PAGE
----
Verse 1 — Th. D. Seymour's commentary on Homer's Iliad3

Text based on: Seymour Th. D. The first six books of Homer's Iliad. With introduction, commentary, and vocabulary. Revised ed. Boston etc.: Ginn and Co. 1903.

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Verses 1-7. Prooemium: The wrath of Achilles, from its very beginning, and the destructive consequences which followed in accordance with the will of Zeus. This is the principal theme of the Iliad. 'These first verses are like the tones of a funeral march to a sky shrouded in gloomy clouds.' 'A series of verses which like heralds announce the whole poem. A gloomy cloud gathers over the Greeks. The field is covered by the corpses of fallen heroes. Dogs and vultures tear the bodies of the slain. The most powerful of men and the mightiest mortal descendant of Zeus quarrel. Zeus has determined the destruction of the people. — All this in a single sentence which closes with Ἀχιλλεύς.' Hermann Grimm.

The First Book serves as an introduction to the whole poem. It narrates the story of the strife between Achilles and Agamemnon, and the decree of Zeus, which is made on the intercession of Thetis. — The events narrated in A occupy 21 days. See §6 a. For situation at the opening of the war, see §5.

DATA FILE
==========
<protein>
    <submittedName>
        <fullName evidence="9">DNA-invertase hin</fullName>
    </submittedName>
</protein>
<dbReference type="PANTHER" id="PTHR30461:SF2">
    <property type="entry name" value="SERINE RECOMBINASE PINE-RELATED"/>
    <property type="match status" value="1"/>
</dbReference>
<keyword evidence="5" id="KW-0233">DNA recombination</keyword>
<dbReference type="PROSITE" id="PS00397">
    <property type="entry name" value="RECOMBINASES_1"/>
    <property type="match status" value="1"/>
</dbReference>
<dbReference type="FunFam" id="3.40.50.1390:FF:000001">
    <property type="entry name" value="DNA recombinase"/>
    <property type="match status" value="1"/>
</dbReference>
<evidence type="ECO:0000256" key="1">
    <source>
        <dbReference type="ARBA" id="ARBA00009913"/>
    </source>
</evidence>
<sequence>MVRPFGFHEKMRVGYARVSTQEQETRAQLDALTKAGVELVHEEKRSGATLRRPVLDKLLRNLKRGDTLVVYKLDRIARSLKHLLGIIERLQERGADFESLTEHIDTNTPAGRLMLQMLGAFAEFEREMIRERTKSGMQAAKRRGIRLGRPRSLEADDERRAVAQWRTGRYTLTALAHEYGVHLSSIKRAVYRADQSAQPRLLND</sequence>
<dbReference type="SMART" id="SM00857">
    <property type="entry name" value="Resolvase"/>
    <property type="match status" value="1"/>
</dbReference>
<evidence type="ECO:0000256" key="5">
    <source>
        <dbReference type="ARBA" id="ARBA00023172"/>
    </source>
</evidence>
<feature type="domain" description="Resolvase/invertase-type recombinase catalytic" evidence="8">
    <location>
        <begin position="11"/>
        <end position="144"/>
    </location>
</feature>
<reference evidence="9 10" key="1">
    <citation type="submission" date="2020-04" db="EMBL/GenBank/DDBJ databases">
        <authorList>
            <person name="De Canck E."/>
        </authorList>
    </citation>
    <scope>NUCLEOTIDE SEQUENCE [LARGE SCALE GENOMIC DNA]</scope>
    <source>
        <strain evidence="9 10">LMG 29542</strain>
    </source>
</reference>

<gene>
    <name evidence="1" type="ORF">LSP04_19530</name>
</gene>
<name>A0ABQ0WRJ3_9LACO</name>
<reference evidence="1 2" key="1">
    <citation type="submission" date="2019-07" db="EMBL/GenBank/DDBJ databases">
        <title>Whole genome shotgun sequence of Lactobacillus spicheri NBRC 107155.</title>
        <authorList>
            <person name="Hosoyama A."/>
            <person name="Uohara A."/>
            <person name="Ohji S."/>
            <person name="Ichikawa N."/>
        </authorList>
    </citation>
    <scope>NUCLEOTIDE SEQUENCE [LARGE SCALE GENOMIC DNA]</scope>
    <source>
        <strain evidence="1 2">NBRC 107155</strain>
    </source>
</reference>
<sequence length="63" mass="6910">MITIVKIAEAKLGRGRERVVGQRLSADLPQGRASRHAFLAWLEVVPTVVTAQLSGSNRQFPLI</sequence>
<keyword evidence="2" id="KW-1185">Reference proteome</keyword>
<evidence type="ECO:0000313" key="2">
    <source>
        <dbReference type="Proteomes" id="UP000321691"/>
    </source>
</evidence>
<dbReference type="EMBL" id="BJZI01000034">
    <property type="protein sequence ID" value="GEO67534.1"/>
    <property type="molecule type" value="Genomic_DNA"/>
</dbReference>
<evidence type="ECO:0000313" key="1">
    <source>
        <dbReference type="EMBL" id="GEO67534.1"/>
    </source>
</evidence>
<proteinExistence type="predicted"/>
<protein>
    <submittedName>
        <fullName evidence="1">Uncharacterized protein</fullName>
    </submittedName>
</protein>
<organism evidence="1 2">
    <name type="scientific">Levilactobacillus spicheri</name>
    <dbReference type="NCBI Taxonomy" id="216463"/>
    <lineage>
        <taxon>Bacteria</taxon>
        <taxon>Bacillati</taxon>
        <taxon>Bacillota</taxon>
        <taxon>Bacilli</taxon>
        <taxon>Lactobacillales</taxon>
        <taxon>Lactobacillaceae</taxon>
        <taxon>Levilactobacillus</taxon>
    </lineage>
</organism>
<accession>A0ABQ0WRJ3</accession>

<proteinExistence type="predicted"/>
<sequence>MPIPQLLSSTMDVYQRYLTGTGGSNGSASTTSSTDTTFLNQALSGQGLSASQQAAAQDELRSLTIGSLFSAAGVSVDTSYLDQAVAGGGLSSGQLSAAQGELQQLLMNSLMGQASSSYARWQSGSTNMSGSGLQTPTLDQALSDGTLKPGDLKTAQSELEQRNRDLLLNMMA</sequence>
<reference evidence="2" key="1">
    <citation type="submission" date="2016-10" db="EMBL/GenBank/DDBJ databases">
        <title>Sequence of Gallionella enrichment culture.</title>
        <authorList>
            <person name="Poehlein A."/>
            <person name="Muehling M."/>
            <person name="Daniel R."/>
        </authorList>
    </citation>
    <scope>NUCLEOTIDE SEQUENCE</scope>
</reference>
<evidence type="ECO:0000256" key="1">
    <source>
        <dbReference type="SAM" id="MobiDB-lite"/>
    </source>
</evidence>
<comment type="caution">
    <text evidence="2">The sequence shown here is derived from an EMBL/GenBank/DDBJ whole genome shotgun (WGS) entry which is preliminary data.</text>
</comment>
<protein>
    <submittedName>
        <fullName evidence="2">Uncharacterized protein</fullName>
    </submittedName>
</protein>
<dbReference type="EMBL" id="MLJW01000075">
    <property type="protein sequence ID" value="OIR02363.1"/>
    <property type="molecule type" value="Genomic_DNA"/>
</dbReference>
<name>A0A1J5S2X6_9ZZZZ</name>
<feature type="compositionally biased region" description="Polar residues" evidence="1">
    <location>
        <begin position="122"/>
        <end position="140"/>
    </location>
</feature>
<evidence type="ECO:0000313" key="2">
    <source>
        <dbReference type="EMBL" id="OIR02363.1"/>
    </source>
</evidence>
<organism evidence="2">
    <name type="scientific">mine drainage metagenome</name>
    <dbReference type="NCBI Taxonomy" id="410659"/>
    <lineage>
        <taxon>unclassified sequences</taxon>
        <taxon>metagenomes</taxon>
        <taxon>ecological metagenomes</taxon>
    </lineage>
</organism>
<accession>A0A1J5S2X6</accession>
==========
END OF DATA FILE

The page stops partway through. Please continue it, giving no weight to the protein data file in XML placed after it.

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μῆνιν: wrath, lasting anger, the memorem iram of Verg. Aen. i. 4; Cf. 81, 247, 488. This receives prominence as being most important for the subject of the poem. — The definite article is not needed in early Greek. The connection decides, as in Latin, whether the article should be used in translation. See § 42 k.

 
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θεά: i.e. the Muse. The Muses bestow the gift of song (8.64), and take it away (2.599 f.). — Homer does not assign special names and offices to different Muses. See on 2.484. Cf. ἄνδρα μοι ἔννεπε μοῦσα Od.1.1. — For the following caesural pause, see § 58 a, c, f.

 
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Πηληιάδεω [Πηληιάδου or Πηλείδου]: for the genitive-ending, see § 34 c. This adjective is called a 'patronymic,' and is often used as a proper name. See § 39. The last two vowels are pronounced as one. Cf. χρυσέῳ 15; see § 25.

 
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Ἀχιλῆος: [Ἀχιλλέως] for the ending, see § 23c. Homer often drops one of two doubled consonants. See § 59 d, e.

 

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1. Verse 1, Th. D. Seymour's commentary on Homer's Iliad 1

Boobin on Sun, November 21, 2010 - 7:08 pm# 1.00

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Boobin on Sun, November 21, 2010 - 7:08 pm# 1  

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first comment on seymour commentary on iliad 1, v1

Boobin on Fri, December 10, 2010 - 11:13 am# 2  

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Muentz on Thu, January 27, 2011 - 4:43 pm# 3  

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